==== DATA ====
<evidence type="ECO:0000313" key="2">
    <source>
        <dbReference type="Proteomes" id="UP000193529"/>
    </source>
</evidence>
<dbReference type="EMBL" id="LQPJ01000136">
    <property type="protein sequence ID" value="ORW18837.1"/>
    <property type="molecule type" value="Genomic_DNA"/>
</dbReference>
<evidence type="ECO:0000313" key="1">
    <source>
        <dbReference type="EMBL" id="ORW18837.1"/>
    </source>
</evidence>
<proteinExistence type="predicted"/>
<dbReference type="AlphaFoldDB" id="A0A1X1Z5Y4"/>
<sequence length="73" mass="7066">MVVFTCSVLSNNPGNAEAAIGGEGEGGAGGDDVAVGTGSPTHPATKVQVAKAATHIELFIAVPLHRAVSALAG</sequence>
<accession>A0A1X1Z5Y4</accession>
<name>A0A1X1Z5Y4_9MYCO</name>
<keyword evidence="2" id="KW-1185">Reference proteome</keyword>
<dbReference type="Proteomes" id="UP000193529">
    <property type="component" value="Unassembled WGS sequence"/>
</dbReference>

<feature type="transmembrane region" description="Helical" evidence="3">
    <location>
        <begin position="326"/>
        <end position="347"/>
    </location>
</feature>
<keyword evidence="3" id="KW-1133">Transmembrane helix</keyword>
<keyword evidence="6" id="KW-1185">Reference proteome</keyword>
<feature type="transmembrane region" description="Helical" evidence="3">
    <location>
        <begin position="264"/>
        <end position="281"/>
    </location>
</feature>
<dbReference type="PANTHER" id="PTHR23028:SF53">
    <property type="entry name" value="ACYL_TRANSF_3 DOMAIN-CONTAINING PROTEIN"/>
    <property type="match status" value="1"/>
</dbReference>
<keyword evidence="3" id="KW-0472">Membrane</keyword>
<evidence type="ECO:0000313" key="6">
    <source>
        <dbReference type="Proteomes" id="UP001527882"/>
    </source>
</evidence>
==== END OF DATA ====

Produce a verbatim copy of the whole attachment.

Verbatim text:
<evidence type="ECO:0000313" key="2">
    <source>
        <dbReference type="Proteomes" id="UP000193529"/>
    </source>
</evidence>
<dbReference type="EMBL" id="LQPJ01000136">
    <property type="protein sequence ID" value="ORW18837.1"/>
    <property type="molecule type" value="Genomic_DNA"/>
</dbReference>
<evidence type="ECO:0000313" key="1">
    <source>
        <dbReference type="EMBL" id="ORW18837.1"/>
    </source>
</evidence>
<proteinExistence type="predicted"/>
<dbReference type="AlphaFoldDB" id="A0A1X1Z5Y4"/>
<sequence length="73" mass="7066">MVVFTCSVLSNNPGNAEAAIGGEGEGGAGGDDVAVGTGSPTHPATKVQVAKAATHIELFIAVPLHRAVSALAG</sequence>
<accession>A0A1X1Z5Y4</accession>
<name>A0A1X1Z5Y4_9MYCO</name>
<keyword evidence="2" id="KW-1185">Reference proteome</keyword>
<dbReference type="Proteomes" id="UP000193529">
    <property type="component" value="Unassembled WGS sequence"/>
</dbReference>

<feature type="transmembrane region" description="Helical" evidence="3">
    <location>
        <begin position="326"/>
        <end position="347"/>
    </location>
</feature>
<keyword evidence="3" id="KW-1133">Transmembrane helix</keyword>
<keyword evidence="6" id="KW-1185">Reference proteome</keyword>
<feature type="transmembrane region" description="Helical" evidence="3">
    <location>
        <begin position="264"/>
        <end position="281"/>
    </location>
</feature>
<dbReference type="PANTHER" id="PTHR23028:SF53">
    <property type="entry name" value="ACYL_TRANSF_3 DOMAIN-CONTAINING PROTEIN"/>
    <property type="match status" value="1"/>
</dbReference>
<keyword evidence="3" id="KW-0472">Membrane</keyword>
<evidence type="ECO:0000313" key="6">
    <source>
        <dbReference type="Proteomes" id="UP001527882"/>
    </source>
</evidence>